Tag: "dsl"

Posted November 21, 2010 by christopher

One of the key differences between community owned networks and those driven by profit is customer service. Community-driven providers spend more and create more jobs in the community to ensure subscribers' needs are met. The massive private companies instead choose to outsource the jobs to call centers (sometimes in the U.S., sometimes outside) in order to cut costs (and jobs - see the report from the Media and Democracy Coalition).

We've seen a few examples of the big carrier approach in this arena - as when Cablevision billed apartment residents $500 after a fire for the DVR that was consumed in the blaze... stay classy, Cablevision.

Another difference between community networks and the big carriers is that big carriers see little reason to upgrade their anemic networks to ensure communities remain competitive in the digital age. As Free Press has long documented [pdf] big companies like AT&T have been investing less in recent years as the U.S. has continued falling in international broadband rankings.

Up here in Minnesota, Qwest has invested in FTTN - what they call fiber-to-the-node. We call it Fiber-to-the-Nowhere. For those who happen to live very close to the node, they get slightly faster DSL speeds that are still vastly asymmetrical. Meanwhile, Qwest has branded this modest improvement for some as "fiber-optic fast" and "heavy duty (HD)" Internet, misleading customers into thinking they are actually going to get faster speeds than Comcast's DOCSIS 3.

Much as I hate to praise the middling DOCSIS 3 upgrade, it certainly offers a better experience than any real results we have seen with Qwest. But as we carefully documented in this report, community networks offer more for less.

Two friends recently moved to Qwest. One, J, was convinced by a Qwest salesperson that Qwest would be much faster so he signed up for a 20Mbps down package. Fortunately, he didn't cancel the cable immediately because he was back on it quickly - he says Qwest dropped out 4 times in...

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Posted July 23, 2010 by christopher

A Qwest sales person admits on tape that Qwest is trying to eliminate competition by purging the network of independent ISPs. Listen to the conversation here.

Customer: "Qwest is trying to eliminate competition?"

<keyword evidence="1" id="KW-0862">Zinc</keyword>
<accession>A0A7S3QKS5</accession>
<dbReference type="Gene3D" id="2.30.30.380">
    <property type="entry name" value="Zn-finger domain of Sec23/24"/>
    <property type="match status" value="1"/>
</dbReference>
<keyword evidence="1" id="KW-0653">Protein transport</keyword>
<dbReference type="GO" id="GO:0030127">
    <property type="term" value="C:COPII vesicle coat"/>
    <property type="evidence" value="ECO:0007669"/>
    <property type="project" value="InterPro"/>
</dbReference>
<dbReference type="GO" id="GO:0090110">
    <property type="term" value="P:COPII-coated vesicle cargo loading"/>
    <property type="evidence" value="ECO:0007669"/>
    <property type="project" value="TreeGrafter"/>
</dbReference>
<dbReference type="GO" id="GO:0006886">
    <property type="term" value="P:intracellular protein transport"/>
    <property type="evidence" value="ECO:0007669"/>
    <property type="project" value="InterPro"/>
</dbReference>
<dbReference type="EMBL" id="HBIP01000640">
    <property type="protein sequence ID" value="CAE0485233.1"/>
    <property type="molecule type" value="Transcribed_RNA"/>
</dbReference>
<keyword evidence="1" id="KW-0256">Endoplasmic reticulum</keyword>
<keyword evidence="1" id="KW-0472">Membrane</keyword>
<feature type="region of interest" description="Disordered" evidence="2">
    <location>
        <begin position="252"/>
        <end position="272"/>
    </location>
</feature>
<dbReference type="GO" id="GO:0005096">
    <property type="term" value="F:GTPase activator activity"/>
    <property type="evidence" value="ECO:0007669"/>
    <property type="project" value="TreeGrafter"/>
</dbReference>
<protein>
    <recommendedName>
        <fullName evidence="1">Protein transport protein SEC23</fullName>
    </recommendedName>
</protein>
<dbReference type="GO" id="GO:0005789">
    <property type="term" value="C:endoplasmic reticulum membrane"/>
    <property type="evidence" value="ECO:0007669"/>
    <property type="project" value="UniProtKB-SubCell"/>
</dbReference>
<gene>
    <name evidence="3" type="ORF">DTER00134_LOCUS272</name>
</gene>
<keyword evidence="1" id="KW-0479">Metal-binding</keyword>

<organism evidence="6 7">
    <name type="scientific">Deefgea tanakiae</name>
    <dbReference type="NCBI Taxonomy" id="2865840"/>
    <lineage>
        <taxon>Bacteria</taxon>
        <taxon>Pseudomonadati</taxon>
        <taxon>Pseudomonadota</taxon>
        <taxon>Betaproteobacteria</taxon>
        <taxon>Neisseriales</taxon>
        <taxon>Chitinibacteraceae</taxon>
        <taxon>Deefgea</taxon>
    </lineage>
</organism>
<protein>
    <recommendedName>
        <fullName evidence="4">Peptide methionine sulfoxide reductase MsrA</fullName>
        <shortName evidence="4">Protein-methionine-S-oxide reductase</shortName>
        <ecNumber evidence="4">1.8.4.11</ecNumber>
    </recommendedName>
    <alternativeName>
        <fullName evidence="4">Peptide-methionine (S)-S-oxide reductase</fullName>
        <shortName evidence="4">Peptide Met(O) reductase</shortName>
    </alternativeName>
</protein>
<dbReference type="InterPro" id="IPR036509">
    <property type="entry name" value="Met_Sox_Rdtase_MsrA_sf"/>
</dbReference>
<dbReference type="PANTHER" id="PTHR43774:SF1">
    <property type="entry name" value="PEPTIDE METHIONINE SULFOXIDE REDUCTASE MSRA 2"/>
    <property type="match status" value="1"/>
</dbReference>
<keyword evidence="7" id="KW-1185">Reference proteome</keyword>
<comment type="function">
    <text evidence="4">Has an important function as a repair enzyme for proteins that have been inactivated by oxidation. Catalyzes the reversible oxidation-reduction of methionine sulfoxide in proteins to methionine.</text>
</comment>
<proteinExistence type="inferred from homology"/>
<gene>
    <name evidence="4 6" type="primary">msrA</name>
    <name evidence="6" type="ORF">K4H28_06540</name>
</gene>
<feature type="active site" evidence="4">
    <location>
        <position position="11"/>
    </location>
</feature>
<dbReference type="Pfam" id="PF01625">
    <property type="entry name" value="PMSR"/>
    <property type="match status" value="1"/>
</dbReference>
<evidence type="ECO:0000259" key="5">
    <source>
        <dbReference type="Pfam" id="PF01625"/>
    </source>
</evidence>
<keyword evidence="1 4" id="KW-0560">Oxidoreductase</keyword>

Customer Service Rep: "In a way."

Undoubtedly, Qwest will (if it has not already) disavow this quote and suggest the CSR just didn't know what she was talking about. But they are clearly trying to remove competition - something we have witnessed in the Twin Cities of Minnesota as the good ISPs (for instance, IP House) are slowly strangled because they are not permitted resell the faster circuits. Additionally, I believe allegations that Qwest deliberately allows more congestion on lines they resell than lines where they are the sole retailer.

Our office uses IP House and we have never had anything but good experiences with them. But we need a faster services, so we can choose between slightly faster options with Qwest or much faster options with Comcast. We have no choice but to take service from a crappy massive company if we want to maintain productivity.

Some would claim that we have additional choices because USIW runs a Wi-Fi network in Minneapolis (subsidized by the City) but the network's speeds cannot compare to Comcast and it is far less reliable than the wired network alternatives (though Qwest's reliability in some areas may actually be worse).

I found this story via the Free UTOPIA blog but it links to the original source on Xmission - a UTOPIA service provider and DSL resellter.

Posted May 17, 2010 by christopher

Connected Nation and the utter lack of accurate maps depicting broadband options and metrics in this country reminded me of possibly my favorite comedian. George Carlin had a great routine about airlines and the safety speech given by flight attendants. In it, he has a throw-away line that continues to rattle around my head:

The safety lecture continues...

"In the unlikely event…"

This is a very suspect phrase! Especially, coming as it does, from an industry that is willing to lie about arrival and departure times!

After reading Larry Press' account of ordering DSL from Verizon, I couldn't help but wish George Carlin were still with us and also a giant broadband geek.

Larry Press' account on dealing with Verizon should be read in full, but this is what got me thinking:

Last week I ordered 7 mbps service from Verizon, but, after they switched it on, I was only getting about 1.5 mbps. I assume there were tons of retransmission errors due to an overly aggressive modulation scheme.

When I called to complain, a Verizon "technician" kept me on the phone … [and finally] got his bosses permission to schedule a "truck roll" to come to my house and fix the problem.

The minute the driver arrived, he told me that, at 9,000 feet from my central office, there was no way I was going to get 7 mbps.

We have long known that Verizon and similar companies are similarly willing to lie about their available broadband speeds (yah, I know, I'm no Carlin).

As I recently testified in a MN House hearing, the Connected Nation maps systematically overstate available broadband (particularly for DSL). And of course they do - Verizon doesn't even know what it can achieve at each premises (thought it damn well should know what it cannot offer 9,000 feet from the DSLAM).

The dumb question is: Does Verizon actually maintain a database of what it could really offer, in real world conditions, to each house (or what speeds are actually achieved when they take service). It might, but they may still just market faster speeds assuming (correctly) that most people will not know the difference between what they order and what they receive.

But the better...

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